Pashko Vasa

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Pashko Vasa
PashkoVasa.jpg
Pashko Vasa as a governor of Lebanon
Born (1825-06-30)June 30, 1825
Shkodër, Albania, Ottoman Empire
Died June 29, 1892(1892-06-29) (aged 66)
Beirut, Lebanon, Ottoman Empire
Other names Albanus Albano
Vaso Pasha
Vaso Pashë Shkodrani
Wasa Pasha
Wassa Efendi[1][2]
Organization Central Committee for Defending Albanian Rights, Society for the Publication of Albanian Writings
Movement Albanian National Awakening
Religion Roman Catholic

Pashko Vasa (1825, Shkodër, Albania, Ottoman Empire – June 29, 1892, Beirut, Lebanon, Ottoman Empire) also known as Vaso Pasha, Wasa Pasha or Vaso Pashë Shkodrani, was an Albanian writer, poet and publicist of the Albanian National Awakening, and Governor of Lebanon from 1882 until his death.

Work[edit]

Secretary in the British Consulate[edit]

From 1842 to 1847 he worked as a secretary for the British consulate in Shkodër. He there had the opportunity to perfect his knowledge of a number of foreign languages: Italian, French, Turkish and Greek. He also knew some English and Serbian, and in later years learned Arabic.[3]

Administrator of Edirne vilayet[edit]

In 1879, Pashko Vasa worked in Varna on the Black Sea coast in the administration of the vilayet of Edirne[citation needed] with Ismail Qemali. He also acquired the title of Pasha.

Governor of Lebanon[edit]

Photo from the 1880s

On May 9, 1882 became Governor General (Mutessarıf) of Mount Lebanon, a post reserved by international treaty for a Catholic of Ottoman nationality after the civil unrest and French occupation of 1860. In his post as Mutassarıf, he was initially more willing to accept French consular authority, but over his nine years in office, he came to distrust both the French Consul and the Maronite Clergy, who closely guarded their privileges.[4] This earned him accusations of corruption, in association with his son-in-law and deputy Kupelyan Effendi.[5] Nevertheless, he remained in office until his death in Beirut after a long illness on June 29, 1892.

In 1978, the centenary of the League of Prizren, his remains were transferred from the Lebanon back to a modest grave in Shkodra.

1847-1848: The Italian Year[edit]

In 1847, he set off for Italy on the eve of turbulent events that were to take place there and elsewhere in Europe in 1848. There are two letters written by him in Bologna in the summer of 1848 in which he expresses openly republican and anti-clerical views. He later went to Venice where he took part in fightings in Marghera on 4 May 1849, part of a Venetian uprising against the Austrians. After the arrival of Austrian troops on August 28 of that year, Pashko Vasa was obliged to flee to Ancona where, as an Ottoman citizen, he was expelled to Istanbul.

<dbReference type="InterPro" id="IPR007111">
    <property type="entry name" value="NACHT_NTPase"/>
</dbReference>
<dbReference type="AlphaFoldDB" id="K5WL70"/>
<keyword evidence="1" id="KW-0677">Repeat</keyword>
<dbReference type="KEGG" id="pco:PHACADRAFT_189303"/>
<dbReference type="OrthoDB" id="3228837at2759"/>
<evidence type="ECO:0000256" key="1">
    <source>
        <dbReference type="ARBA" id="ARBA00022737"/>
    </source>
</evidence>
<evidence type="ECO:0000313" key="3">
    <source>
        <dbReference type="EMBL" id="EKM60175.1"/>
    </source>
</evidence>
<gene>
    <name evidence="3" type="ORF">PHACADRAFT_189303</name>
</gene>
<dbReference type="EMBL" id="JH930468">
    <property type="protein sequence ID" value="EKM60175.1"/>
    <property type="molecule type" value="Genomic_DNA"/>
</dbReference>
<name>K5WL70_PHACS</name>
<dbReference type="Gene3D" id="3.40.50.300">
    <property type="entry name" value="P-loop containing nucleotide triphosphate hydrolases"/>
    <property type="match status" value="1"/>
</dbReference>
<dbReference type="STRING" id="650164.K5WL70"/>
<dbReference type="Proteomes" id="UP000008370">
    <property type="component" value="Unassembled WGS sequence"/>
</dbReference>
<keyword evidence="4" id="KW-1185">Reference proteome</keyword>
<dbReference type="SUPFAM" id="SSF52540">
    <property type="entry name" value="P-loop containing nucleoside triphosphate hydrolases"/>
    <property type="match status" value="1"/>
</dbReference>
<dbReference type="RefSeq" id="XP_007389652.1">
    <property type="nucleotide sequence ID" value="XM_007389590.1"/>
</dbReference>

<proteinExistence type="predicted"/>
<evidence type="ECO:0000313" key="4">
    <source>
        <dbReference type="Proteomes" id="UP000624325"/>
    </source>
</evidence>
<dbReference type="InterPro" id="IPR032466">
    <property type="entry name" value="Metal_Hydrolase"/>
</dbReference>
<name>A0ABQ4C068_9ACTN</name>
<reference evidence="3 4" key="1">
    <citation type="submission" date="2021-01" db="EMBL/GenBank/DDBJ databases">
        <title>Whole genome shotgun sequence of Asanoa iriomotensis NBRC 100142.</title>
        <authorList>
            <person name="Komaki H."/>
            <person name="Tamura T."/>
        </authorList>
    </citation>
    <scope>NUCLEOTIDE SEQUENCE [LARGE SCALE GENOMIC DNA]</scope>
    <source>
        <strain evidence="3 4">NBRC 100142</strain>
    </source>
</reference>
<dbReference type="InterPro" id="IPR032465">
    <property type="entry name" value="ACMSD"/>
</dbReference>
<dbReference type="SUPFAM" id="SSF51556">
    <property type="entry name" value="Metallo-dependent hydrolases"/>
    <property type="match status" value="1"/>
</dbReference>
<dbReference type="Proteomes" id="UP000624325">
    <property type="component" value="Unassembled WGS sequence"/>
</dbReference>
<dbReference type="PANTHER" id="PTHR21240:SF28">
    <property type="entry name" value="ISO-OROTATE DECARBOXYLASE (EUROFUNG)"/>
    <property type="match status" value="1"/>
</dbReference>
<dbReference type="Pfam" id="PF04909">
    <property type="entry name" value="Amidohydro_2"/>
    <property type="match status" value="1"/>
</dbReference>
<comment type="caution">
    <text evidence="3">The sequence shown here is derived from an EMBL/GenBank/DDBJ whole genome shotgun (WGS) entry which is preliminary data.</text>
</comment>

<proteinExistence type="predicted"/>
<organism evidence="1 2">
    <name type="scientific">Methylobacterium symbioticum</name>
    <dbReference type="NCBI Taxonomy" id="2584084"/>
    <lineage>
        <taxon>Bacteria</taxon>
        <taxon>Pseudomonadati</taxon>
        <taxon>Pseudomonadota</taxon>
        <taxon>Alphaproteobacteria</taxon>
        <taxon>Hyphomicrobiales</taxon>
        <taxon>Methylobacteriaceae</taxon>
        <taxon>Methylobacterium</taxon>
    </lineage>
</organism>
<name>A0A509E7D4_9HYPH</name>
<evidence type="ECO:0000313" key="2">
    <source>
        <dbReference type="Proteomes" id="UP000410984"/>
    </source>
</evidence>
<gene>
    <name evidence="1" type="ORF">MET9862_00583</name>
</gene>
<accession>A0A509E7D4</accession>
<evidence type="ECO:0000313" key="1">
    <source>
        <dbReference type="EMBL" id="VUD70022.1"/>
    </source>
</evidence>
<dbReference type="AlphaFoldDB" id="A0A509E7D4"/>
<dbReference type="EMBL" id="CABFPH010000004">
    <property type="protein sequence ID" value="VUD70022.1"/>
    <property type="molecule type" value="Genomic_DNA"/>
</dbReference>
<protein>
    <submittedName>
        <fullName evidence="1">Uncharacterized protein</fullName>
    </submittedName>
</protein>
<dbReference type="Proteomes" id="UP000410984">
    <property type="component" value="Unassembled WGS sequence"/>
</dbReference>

He published an account of his experience in Italy the following year in Italian-language La mia prigionia, episodio storico dell'assedio di Venezia, Istanbul 1850 (My imprisonment, historical episode from the siege of Venice).

1848-1863: In Istanbul[edit]

In Istanbul, after an initial period of poverty and hardship, he obtained a position at the Ministry of Foreign Affairs, whence he was seconded to London for a time, to the Imperial Ottoman Embassy to the Court of St. James's. He later served the Sublime Porte in various positions of authority.

1863-1864: In Bosnia-Herzegovina[edit]

In 1863, thanks to his knowledge of Serbian, he was appointed to serve as a secretary and interpreter to Ahmet Cevdet Pasha, Ottoman statesman and historian, on a fact-finding mission to Bosnia and Herzegovina which lasted for twenty months, from the spring of 1863 to October 1864. The events of this mission were recorded in his La Bosnie et l'Herzégovine pendant la mission de Djevdet Efendi, Constantinople 1865 (Bosnia and Herzegovina during the mission of Jevdet Efendi).

A few years later he published another now rare work of historical interest, Esquisse historique sur le Monténégro d'après les traditions de l'Albanie, Constantinople 1872 (Historical sketch of Montenegro according to Albanian traditions).

Importance to Albania[edit]

League of Prizren Organization[edit]

Further information: League of Prizren

Despite his functions on behalf of the Porte, Pashko Vasa never forgot his Albanian homeland. In the autumn of 1877 he became a founding member of the Central Committee for the Defence of the Rights of the Albanian People in Constantinople. Through his contacts there, he also participated in the organization of the League of Prizren in 1878. He was no doubt the author of the Memorandum on Albanian Autonomy submitted to the British Embassy in Constantinople.

Creation of the Albanian alphabet[edit]

Together with other nationalist figures on the Bosphorus, such as Hasan Tahsini, Koto Hoxhi, Jani Vreto and Sami Frashëri, he played his part in the creation of an Albanian alphabet[6] and in this connection published a 16-page brochure entitled L'alphabet Latin appliqué à la langue albanaise, Constantinople 1878 (The Latin alphabet applied to the Albanian language), in support of an alphabet of purely Latin characters. He was also a member of the Society for the Publication of Albanian Writings, founded in Constantinople on October 12, 1879 to promote the printing and distribution of the Albanian-language books.